The pilgrimage and parish church of Maria Wörth, built on a small island on the South bank of the lake Wörthersee, dates back to the end of the 9th century (AD 875) and is the oldest parish in Carinthia. Shortly after that, the relics of two martyrs, Primus and Felician, were brought to the church from Rome and were entombed in the crypt of the church, which furthered the popularity of Maria Wörth as a pilgrimage site. The monastery of Maria Wörth was founded between 1146. and 1150. The South gate and the crypt of the Romanesque church of the 12th century were incorporated into the new Gothic church that was completed in 1540. The Baroque main altar (1658) holds the statue of Our Lady (around 1460), one of the most important Gothic wooden sculptures in Carinthia.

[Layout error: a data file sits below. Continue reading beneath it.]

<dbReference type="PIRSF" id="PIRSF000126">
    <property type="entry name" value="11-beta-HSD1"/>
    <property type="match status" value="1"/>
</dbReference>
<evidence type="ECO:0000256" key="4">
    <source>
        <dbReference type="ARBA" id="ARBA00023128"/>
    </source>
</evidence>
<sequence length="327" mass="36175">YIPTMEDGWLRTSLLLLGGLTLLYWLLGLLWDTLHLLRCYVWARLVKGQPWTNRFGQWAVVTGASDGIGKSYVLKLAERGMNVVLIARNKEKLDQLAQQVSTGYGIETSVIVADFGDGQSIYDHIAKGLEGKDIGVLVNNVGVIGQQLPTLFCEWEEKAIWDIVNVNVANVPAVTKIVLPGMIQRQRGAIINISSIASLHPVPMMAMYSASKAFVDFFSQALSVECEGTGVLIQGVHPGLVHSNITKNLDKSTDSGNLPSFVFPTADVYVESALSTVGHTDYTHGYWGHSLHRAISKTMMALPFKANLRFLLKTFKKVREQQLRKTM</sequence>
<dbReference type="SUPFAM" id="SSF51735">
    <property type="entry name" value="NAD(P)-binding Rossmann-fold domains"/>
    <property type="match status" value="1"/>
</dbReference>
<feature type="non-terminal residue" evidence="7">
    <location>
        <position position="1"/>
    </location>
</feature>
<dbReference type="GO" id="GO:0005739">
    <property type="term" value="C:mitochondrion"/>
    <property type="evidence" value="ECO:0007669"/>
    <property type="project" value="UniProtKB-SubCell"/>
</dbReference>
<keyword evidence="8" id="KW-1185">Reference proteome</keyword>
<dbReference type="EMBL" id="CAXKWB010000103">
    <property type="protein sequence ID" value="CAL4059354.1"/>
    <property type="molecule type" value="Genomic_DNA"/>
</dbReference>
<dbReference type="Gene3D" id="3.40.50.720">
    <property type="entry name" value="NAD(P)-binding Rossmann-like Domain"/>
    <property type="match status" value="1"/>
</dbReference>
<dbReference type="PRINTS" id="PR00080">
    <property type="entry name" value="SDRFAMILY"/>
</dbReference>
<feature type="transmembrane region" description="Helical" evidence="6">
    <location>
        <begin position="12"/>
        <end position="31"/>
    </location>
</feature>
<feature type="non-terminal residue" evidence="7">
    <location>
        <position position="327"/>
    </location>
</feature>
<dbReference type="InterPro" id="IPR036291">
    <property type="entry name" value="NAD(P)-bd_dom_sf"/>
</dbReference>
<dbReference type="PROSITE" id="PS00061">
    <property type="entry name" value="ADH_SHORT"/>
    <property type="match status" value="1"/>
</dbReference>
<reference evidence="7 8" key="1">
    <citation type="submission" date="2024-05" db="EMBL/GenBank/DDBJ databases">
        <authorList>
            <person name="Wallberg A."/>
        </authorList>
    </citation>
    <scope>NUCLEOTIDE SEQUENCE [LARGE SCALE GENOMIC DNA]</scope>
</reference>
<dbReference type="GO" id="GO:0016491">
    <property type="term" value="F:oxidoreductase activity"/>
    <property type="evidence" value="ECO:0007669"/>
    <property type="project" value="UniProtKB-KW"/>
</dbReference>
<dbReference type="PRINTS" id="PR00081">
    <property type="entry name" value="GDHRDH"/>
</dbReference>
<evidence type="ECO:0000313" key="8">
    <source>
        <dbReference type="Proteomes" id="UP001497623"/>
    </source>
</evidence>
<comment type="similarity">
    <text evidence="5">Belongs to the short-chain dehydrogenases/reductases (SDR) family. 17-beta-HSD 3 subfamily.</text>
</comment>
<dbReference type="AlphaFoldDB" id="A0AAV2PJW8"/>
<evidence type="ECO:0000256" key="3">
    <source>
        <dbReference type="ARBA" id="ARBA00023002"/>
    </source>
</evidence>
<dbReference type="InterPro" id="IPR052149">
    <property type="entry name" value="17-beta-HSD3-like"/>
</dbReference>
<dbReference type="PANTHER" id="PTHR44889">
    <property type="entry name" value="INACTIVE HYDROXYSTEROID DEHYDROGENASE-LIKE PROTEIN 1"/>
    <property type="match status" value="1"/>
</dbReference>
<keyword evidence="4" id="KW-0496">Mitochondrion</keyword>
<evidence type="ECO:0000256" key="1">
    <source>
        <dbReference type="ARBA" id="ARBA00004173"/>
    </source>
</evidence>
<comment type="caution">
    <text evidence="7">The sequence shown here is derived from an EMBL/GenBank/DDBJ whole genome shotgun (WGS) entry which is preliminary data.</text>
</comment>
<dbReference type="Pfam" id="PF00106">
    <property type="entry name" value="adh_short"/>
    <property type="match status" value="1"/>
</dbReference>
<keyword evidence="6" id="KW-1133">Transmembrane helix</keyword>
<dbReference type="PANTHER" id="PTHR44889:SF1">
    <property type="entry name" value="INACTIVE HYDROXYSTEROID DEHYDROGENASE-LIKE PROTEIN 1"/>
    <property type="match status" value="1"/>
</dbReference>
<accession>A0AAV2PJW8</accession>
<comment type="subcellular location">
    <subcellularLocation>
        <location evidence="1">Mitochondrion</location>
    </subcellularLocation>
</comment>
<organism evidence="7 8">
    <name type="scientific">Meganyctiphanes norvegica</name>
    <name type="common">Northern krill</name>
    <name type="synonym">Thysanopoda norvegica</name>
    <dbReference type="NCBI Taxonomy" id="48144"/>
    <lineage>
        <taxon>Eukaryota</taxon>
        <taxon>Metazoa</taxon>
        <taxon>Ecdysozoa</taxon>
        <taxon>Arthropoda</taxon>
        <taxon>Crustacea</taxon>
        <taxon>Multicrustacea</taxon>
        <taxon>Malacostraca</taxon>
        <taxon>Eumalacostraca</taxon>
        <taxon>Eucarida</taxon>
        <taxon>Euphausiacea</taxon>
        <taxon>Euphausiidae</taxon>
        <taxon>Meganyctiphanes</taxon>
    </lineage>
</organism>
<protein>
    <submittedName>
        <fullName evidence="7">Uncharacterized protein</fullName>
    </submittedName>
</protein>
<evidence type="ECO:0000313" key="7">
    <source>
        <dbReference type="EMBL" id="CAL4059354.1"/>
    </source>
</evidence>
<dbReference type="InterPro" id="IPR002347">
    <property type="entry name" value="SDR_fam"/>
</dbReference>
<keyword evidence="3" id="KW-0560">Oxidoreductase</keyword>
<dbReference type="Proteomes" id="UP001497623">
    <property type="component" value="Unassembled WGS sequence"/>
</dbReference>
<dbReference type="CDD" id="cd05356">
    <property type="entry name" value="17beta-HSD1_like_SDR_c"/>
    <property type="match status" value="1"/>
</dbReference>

The so-called winter church (or Church of the Rosary or Lady Church) [depicted on glass no. 087, left, to the left of the parish church] dates from the 12th century. The Romanesque frescos in the choir of the church, also dating from the 12th century, are among the most important examples of early medieval paintings in Austria. It is thought that this smaller church was consecrated in 1155. Some believe that this church may have been the original pilgrimage site.
Both churches were acquired by the Knights of the Order of St. George in 1500, who were followed by the Jesuits in 1598.
When the Jesuit order was dissolved in 1773, the churches became a parish, which came in possession of the
monastery of St. Paul im Lavanttal in 1809.
During the 18th century the gap between the island and the shore of the lake slowly filled itself when the water level of the lake receded.
Since then the former island is a peninsula.